For close to ten years I’ve encouraged clients to engage a DigitalResearcher in their organisation: a person who can track and explore trends, emerging tech, products and new entrants via relevant forums and sites such as Kickstarter, social media and their (expanding) wide network of industry and market experts. As delivery becomes faster / instantaneous, having a person delivering these insights (and inspiring others to do so) seems obvious. I’ve often worked with wise Eddie Harran to provide these services for clients.
Opening up to opportunities and being aware of the risks is good business. Get started!
Your role in this research.
Being connected to what fascinates you as an individual affords a natural tendency to the research just mentioned.
An organisation of aligned individuals, all contributing insights to what’s happening, what’s coming and highlighting risks to be mitigated sounds great to me.
This may have you believing your BIG ideas are possible and lead you in to protecting your crazy thinking.
I love the idea of running fast with experience and instinct – perhaps that means checking business cases/plans at the door of the “crazy factory of your organisation” and getting on with bringing your moonshots to life.
There’ll be more of this happening in the future. “Here’s to the crazy ones”, hey Steve Jobs?
“This is a very short, roughly 10-minute, episode. It explains how to ..escape incremental thinking and think truly BIG. I loved it so much that I now listen to it on a regular basis as a reminder. Perhaps you’ll end up doing the same…. Astro is currently Captain of Moonshots (CEO) of X, Alphabet’s moonshot factory for building magical, audacious ideas that, through science and technology, can be brought to reality.” Tim Ferriss
If you arrive at a new technology do your best to see it proactively as something to uncover, discover its usefulness, learn the risks too, use positive languaging to see its usefulness take off. When you see the media and others discounting or fearmongering a technology, dig deeper and find your own perspective and reasoning. Self-driving cars, blockchains and digital tokens/currency are a great example.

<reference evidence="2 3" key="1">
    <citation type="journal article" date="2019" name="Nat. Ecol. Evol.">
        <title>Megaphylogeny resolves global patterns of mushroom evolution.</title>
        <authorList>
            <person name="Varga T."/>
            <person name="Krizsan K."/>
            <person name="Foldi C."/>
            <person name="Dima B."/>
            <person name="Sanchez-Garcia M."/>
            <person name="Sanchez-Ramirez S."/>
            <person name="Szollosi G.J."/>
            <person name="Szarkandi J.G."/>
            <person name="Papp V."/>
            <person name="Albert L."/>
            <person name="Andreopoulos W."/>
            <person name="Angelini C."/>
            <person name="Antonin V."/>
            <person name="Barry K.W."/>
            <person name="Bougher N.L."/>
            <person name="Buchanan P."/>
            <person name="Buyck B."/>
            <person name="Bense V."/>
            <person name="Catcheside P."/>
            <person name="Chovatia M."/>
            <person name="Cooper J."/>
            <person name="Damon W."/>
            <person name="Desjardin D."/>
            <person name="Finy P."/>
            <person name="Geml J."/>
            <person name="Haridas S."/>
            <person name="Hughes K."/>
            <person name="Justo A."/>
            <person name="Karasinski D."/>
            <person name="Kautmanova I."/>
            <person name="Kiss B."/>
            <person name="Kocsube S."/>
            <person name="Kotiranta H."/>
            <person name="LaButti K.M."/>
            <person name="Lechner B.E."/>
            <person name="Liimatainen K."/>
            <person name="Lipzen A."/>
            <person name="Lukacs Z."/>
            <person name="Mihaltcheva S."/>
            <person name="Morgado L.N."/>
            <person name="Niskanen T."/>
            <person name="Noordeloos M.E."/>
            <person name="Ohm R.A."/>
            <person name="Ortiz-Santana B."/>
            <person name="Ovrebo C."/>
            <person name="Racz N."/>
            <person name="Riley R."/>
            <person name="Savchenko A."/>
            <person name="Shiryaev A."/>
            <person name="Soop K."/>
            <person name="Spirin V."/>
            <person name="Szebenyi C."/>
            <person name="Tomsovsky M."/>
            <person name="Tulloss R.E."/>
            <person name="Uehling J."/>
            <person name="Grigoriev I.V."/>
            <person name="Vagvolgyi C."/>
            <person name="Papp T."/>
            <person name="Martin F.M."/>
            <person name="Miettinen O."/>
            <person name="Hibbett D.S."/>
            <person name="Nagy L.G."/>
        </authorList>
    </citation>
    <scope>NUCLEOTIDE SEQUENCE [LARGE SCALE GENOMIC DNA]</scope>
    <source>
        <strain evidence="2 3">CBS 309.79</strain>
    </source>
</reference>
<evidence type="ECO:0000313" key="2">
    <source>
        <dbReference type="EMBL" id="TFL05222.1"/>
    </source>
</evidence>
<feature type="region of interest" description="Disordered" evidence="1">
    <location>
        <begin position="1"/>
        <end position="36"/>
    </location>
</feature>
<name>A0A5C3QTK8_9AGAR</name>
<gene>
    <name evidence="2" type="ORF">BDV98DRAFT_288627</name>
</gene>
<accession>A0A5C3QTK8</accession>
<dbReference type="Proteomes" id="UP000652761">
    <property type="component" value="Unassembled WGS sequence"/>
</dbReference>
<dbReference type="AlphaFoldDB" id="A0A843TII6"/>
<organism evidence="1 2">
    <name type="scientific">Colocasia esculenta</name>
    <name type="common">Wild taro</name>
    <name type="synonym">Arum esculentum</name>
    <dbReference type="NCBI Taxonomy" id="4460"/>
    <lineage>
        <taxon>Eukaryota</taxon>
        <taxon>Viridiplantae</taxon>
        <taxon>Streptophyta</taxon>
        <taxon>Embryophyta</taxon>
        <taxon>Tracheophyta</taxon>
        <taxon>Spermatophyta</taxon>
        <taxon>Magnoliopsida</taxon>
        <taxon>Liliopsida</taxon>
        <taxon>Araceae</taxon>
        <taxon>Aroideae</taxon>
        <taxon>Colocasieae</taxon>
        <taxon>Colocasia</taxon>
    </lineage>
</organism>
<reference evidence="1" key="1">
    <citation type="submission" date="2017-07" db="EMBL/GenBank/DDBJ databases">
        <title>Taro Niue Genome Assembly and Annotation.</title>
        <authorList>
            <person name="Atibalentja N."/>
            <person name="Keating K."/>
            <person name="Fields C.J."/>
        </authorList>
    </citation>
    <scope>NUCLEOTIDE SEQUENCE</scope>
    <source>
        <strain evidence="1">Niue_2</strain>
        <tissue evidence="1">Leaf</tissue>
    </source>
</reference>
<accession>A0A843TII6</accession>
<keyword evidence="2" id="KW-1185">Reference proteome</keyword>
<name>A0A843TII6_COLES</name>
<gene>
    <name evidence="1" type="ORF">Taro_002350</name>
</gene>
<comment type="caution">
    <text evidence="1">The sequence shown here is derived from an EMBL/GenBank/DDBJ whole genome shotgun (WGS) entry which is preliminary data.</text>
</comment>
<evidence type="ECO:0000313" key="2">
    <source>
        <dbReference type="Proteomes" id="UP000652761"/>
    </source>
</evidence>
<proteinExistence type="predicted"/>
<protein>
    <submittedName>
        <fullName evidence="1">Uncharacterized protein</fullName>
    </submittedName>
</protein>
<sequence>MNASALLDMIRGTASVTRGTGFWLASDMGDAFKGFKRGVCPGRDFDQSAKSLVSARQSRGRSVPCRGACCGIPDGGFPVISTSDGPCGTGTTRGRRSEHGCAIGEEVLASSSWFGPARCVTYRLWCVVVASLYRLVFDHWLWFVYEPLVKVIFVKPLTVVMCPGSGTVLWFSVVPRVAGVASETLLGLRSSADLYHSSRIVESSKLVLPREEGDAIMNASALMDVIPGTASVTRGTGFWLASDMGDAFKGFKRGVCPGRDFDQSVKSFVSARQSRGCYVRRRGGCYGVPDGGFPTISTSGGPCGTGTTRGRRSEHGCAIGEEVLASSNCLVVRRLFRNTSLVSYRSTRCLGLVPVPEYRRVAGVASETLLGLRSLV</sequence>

Would we already have safer driving conditions if more senior government and business leaders, the media and others proactively talked about and influenced the use of the technology? I imagine so, especially when taking into account the risks from the prevalence of phone use while driving. We’ve heard many times that the data shows self-driving cars are safer than human drivers yet the media focuses heavily on cars being hacked. The implications of being hacked are concerning though the conversation can be more constructive and uplifting.
From the new developments around you, what are the opportunities for you as an individual?
I had a sensational time recently learning how to make osaka-style okinomiyaki at a dinner party. Flipping them was good fun! I also learnt about the competitiveness around kids bento boxes at some schools in Japan. HAVE A LOOK AT THESE…. (I’m so impressed.)
As a new surfer I was rapt to hear about Kelly Slater’s wave pool. He and his teams have spent years innovating to create perfect, tailored waves and the results are thrilling – even if you’re not a surfer.
Drone view showing the technology. How’s the train on the side!?
The Art of Learning.
“The Art of Learning: An Inner Journey to Optimal Performance” by master Josh Waitzkin is a peaceful, kind offering of clever learning and high performance tools, including insightful stories from Josh’s life in uncovering top human performance. Towards the end the steps in creating a calming trigger for high stress situations is fascinating. Enjoy this one. [I know you will Pete Spence!]
This quick “five second” tool for getting stuff done and helping you out of procrastination / a lack of action on important things is great:When you have an instinct to do something or have a great idea, immediately countdown 5-4-3-2-1 while taking action. Try it out![Wend – your clients may enjoy this one.]